Hunger on New Jersey campuses is more common than you may think

Efforts are increasing to help students who aren’t getting enough nutritious food; by one estimate, as many as one-third suffer from ‘food insecurity’

Sean Hardy, a senior at Montclair State University visits the food pantry there. (NJTV News)

Sean Hardy, a senior at Montclair State University visits the food pantry there. (NJTV News)

This article originally appeared on NJ Spotlight

Every college student is on a budget, but for one Bergen Community College student, money is especially tight. The 22-year-old Hackensack man lives on his own, renting a room for $545 a month and taking a bus to campus. A full-time course load and a work-study program at BCC leave him without time for additional employment, so he stretches his limited financial resources as best he can. The student, who did not wish to be identified, works about 20 hours a week in the work-study program for $10 an hour.

A food pantry run by the college and Hunger Free New Jersey, an anti-hunger advocacy organization, has been a lifeline for the mass communications major, and recently, that lifeline has reached a little longer. In October, the Bergen County Board of Social Services came to the Paramus-based school with Supplemental Nutrition Assistance Program outreach and assistance and helped him apply for SNAP, formerly known as food stamps.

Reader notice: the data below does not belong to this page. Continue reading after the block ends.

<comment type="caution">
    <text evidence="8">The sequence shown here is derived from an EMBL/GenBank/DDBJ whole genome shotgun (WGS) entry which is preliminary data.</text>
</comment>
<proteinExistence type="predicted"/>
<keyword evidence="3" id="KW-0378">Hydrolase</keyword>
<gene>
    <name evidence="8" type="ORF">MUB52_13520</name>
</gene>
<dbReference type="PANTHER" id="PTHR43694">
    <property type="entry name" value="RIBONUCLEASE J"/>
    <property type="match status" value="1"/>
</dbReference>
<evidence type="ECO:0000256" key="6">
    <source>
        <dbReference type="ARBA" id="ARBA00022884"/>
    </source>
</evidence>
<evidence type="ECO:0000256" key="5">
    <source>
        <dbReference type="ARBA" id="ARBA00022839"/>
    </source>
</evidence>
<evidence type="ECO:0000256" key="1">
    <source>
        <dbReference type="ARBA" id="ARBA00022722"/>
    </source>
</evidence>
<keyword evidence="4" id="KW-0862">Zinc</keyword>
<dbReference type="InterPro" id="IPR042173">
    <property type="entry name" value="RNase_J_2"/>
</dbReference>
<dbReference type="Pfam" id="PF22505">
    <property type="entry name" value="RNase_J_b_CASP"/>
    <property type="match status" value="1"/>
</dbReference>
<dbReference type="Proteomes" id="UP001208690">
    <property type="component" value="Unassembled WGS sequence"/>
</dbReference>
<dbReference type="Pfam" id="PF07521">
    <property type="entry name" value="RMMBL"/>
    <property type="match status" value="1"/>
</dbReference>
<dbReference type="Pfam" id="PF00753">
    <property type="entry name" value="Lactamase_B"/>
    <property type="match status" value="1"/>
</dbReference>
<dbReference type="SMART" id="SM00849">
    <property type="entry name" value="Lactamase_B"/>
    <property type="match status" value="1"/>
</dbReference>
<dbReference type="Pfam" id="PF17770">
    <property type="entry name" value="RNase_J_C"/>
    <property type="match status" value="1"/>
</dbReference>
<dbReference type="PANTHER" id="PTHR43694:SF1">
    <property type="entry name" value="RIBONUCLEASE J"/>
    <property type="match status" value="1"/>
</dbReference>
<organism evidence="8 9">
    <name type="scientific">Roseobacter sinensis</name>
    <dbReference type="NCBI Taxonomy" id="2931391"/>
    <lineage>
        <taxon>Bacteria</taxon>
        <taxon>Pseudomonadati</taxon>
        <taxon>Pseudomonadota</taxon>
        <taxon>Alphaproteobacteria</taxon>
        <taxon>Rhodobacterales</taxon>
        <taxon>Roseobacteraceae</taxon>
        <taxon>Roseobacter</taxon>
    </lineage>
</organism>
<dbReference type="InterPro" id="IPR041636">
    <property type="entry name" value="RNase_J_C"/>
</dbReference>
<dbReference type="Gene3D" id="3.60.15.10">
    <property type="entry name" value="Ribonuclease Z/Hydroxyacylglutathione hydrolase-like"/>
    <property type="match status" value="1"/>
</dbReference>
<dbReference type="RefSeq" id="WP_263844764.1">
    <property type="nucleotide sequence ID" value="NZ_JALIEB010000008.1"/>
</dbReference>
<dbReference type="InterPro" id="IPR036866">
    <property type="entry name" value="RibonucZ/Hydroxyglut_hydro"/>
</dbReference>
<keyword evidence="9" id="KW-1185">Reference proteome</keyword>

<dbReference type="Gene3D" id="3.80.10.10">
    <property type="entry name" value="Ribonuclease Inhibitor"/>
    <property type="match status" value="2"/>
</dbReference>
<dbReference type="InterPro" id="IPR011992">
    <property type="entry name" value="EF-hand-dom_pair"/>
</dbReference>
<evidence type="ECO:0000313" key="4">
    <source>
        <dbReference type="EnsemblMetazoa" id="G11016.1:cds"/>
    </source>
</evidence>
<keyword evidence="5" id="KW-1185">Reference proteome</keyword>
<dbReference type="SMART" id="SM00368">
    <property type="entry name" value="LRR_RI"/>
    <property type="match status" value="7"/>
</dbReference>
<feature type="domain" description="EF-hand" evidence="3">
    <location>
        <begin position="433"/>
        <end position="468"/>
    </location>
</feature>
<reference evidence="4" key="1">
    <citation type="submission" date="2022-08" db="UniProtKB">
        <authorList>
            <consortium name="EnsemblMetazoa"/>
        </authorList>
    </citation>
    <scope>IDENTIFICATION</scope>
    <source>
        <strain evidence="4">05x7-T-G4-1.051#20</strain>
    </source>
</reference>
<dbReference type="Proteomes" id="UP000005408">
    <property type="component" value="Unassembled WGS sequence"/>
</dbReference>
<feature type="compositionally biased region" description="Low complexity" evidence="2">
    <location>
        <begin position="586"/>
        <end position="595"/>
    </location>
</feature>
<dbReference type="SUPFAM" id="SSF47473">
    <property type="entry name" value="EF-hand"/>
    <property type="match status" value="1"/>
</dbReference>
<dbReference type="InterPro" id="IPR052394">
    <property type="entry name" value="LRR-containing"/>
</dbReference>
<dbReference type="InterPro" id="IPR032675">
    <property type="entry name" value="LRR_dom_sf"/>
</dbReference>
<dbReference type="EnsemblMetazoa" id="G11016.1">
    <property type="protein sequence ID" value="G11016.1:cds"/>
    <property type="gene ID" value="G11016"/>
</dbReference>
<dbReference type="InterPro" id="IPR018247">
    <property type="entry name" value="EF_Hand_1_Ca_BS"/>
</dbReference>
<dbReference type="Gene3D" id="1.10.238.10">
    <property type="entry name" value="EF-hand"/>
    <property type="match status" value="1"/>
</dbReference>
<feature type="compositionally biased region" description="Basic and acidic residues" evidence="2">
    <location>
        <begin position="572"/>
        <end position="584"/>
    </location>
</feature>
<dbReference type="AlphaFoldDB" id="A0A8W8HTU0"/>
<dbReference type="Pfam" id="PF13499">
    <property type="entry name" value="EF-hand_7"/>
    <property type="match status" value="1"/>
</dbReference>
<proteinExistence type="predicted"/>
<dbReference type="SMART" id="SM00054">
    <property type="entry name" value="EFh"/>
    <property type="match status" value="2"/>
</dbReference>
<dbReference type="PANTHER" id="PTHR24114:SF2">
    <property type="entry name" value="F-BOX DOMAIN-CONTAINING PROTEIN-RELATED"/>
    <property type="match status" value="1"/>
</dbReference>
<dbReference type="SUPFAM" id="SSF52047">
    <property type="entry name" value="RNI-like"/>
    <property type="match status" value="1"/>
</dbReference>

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Soon, his Electronic Benefits Transfer card will provide $190 a month that he can spend on food, such as refrigerated goods that are unavailable at the food pantry.

“I’m very grateful for the help,” says the student, who plans to continue his education at a four-year college after an anticipated graduation from BCC this month. “Having a way to afford fresh fruits and vegetables gives me one less thing to worry about.” One less worry will help keep him in the classroom.

The BCC student’s experiences are more common than many realize. Food insecurity — lack of access to affordable, nutritious food — affects more than one-third of college students, according to Hunger Free New Jersey, with some estimates even higher. With about 240,200 full-time undergraduates in the state, that means about 80,000 could be going to classes hungry. If the calculation were applied to the state’s total student population of 413,000, that number would rise to 138,000.